Building compassion

Summer vacation often commences with a binge on all the time-killers that were forbidden during the school year — Facebook, texting, and TV. It can be a self-centered time, and parents may be at a loss as to how to direct their child’s attention outwardly. Volunteering is one way parents can instill a giving attitude and provide education about community needs.

“The number one reason I believe young adults should get involved by volunteering is to better understand the community,” said Bryan Wynn, volunteer coordinator at United Way of Greater Toledo. “Another thing about volunteering at a young age is that it’s a very humbling experience. A lot of kids are kind of wrapped up in themselves, so to regroup and help those who are less fortunate is a very humbling experience.”

Wynn says even though some volunteering tasks may feel mundane to tweens, their impact on the community at large is still significant. “They’re not just throwing some bags here and sorting some clothes there,” he says, “What they’re doing is really helping and providing benefit to other individuals who are less fortunate.” Parents and tweens can talk to volunteer coordinators at organizations like United Way to help find opportunities that best fit their interests. Some volunteering your child may be able to do on his or her own, while other placements require parents to participate alongside. Here’s a list of opportunities to get families started on their search for a good cause. 

United Way Ambassador Project

Volunteers can read to pre-school children at the Catholic Club, 1601 Jefferson Ave., on some Tuesdays in June and July, or pack senior food boxes at Toledo Seagate Food Bank, 526 High St. on Sat., July 7 or Sat., Aug. 4. from 9 am to noon. Visit for details or call Holly Ball, volunteer coordinator, at 419-254-4708.

Toledo Area Humane Society

Animal-lovers may find their passion helping four-legged friends in need. The Toledo Area Humane Society relies heavily on volunteers, and welcomes junior volunteers between the ages of 10 and 16. Volunteers are asked to sign up for at least 10 hours per month for six months, and need to complete an online application with an adult who plans to volunteer with them. There is a three-hour orientation for those who are accepted. Contact Mary Moser, director of volunteers, at 419-891-1561 or visit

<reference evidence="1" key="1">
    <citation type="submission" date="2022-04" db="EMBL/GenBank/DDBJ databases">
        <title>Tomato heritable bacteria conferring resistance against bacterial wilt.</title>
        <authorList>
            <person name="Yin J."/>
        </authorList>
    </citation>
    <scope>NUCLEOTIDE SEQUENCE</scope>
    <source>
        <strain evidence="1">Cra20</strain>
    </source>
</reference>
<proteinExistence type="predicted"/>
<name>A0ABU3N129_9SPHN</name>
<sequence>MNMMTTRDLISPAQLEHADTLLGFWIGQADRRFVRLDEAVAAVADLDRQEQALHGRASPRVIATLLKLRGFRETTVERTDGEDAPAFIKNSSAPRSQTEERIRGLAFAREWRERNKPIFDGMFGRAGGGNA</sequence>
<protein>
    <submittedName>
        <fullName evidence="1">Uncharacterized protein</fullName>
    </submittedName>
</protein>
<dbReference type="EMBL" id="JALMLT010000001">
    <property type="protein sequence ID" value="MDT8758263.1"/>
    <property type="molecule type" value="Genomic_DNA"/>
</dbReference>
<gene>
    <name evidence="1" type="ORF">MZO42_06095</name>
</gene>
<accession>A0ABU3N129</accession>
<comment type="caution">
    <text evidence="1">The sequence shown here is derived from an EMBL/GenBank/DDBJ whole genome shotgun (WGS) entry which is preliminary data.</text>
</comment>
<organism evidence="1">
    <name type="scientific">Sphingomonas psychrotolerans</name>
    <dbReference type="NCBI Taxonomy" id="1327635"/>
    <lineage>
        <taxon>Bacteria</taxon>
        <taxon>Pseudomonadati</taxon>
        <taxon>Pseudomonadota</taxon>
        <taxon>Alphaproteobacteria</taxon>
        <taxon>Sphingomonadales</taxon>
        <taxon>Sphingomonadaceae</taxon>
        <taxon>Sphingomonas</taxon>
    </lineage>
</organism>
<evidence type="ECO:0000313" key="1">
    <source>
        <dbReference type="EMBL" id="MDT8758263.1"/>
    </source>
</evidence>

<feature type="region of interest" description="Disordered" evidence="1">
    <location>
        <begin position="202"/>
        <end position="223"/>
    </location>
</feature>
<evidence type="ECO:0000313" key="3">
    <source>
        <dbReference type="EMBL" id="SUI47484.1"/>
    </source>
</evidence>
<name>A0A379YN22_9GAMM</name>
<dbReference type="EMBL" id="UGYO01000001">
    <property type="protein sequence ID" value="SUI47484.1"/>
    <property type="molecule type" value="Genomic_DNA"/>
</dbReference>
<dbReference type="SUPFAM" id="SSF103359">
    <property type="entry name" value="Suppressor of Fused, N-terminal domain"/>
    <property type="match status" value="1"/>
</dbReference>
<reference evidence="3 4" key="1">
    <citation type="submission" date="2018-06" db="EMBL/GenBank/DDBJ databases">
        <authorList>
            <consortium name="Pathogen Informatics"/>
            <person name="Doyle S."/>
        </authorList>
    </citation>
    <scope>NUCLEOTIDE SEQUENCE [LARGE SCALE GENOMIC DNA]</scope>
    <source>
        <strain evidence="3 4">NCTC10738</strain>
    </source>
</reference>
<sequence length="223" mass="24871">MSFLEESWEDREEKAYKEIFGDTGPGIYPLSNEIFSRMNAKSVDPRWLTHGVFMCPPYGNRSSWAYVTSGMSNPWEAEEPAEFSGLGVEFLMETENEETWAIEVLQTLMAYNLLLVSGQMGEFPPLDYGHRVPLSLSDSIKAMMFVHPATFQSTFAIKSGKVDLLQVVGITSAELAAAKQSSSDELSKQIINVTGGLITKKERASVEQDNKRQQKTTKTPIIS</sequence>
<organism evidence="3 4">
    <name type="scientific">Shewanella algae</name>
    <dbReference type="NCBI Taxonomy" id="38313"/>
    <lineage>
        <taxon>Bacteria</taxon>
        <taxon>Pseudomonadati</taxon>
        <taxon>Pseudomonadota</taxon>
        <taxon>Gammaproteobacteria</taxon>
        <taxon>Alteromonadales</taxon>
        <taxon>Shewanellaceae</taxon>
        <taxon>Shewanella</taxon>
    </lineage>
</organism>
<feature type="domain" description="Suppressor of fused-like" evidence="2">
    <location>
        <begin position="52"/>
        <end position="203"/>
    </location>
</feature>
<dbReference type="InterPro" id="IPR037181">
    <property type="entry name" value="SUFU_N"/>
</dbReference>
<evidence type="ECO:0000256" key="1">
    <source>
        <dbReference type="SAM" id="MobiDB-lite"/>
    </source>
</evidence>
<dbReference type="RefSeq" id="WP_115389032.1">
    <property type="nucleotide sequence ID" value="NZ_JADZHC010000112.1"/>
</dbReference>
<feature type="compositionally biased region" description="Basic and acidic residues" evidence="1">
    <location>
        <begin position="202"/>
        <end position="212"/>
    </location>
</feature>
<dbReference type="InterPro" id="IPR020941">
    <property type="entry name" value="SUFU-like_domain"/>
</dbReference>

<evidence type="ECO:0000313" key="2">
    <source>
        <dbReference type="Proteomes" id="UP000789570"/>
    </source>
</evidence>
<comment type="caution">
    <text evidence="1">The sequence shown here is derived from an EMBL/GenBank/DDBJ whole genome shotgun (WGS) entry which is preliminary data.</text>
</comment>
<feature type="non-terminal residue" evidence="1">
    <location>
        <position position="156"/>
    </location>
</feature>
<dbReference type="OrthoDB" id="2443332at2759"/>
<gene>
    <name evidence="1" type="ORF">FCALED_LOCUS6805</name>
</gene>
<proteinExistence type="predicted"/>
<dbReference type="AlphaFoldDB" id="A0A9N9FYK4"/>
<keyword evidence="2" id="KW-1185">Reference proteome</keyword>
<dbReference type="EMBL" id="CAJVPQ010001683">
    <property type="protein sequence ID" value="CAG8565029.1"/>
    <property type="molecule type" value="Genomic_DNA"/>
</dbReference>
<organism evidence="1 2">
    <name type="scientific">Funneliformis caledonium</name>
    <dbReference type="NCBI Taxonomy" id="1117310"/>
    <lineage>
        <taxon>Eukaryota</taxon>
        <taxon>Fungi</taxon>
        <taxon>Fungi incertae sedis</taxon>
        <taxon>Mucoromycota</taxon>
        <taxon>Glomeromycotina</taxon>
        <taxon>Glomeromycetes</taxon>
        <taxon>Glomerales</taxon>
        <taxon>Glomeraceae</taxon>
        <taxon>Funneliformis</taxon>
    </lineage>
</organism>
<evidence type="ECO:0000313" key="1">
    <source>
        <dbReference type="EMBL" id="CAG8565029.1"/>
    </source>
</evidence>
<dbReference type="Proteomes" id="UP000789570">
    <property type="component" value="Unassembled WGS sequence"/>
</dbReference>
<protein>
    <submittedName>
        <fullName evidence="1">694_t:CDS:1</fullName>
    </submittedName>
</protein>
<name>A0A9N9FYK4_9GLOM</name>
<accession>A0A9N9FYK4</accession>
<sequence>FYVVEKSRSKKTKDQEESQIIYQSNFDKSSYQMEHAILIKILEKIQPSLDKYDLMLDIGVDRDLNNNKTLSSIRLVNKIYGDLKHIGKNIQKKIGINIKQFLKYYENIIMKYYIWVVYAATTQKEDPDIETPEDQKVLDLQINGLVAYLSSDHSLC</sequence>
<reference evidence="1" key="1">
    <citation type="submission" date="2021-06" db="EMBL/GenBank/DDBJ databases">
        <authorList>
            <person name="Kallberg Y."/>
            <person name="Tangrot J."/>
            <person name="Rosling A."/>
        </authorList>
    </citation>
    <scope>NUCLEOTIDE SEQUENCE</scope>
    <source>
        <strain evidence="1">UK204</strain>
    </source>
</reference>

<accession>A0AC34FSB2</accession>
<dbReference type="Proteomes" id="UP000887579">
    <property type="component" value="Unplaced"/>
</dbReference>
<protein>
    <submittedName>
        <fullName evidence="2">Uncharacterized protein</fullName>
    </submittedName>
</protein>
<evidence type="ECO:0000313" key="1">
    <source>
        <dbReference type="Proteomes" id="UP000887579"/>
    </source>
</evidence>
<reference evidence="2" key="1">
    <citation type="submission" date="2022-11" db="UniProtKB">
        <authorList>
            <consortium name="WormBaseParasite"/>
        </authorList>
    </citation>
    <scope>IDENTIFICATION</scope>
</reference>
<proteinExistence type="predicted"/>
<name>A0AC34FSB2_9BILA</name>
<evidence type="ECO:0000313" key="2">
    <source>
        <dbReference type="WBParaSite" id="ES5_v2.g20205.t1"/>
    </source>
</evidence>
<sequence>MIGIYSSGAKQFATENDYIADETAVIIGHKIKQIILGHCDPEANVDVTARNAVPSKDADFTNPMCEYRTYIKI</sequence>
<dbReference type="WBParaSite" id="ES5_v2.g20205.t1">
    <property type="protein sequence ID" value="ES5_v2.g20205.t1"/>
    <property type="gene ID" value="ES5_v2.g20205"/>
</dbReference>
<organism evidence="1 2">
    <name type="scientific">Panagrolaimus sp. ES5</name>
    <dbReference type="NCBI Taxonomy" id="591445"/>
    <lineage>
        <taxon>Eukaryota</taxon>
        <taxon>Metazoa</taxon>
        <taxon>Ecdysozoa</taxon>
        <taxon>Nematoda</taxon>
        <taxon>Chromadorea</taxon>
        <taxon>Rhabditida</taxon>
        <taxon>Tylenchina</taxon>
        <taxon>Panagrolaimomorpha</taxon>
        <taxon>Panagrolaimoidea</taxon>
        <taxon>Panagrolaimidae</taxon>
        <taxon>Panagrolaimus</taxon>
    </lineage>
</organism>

The Toledo Library

The library’s Volunteen program offers training for tweens as young as 12 who want to offer their help. Mandatory training sessions give young adults confidence before they begin their duties, and are available until June 13. Potential volunteens can select the branch where they’d like to help out. Visit to complete a registration form and gather more information.

The Toledo Zoo

For future zoologists and kids passionate about conservation the ZOOTeen program is a chance to give back in an educational environment. They can gain public-speaking skills and leadership qualities by serving as guides for zoo visitors. The program is offered year-round to kids ages 13 to 17. There is a one-time fee of $40 upon acceptance (scholarships are available to help with the cost). While they’re no longer accepting applications for the summer 2012 program, young adults can apply to qualify for programs during other seasons. E-mail for more information. 


Hospitals often run special programs catering to younger volunteers.Visit the Mercy Health Partners’ website at or Promedica at to match your family with the right opportunity at one of the network hospitals.

Create your own cause

Another option is to go out into your neighborhood and find ways to help. Assisting elderly neighbors in cutting their lawns or washing their cars or organizing a group of friends to do a playground cleanup are just some of many available ways to pitch in.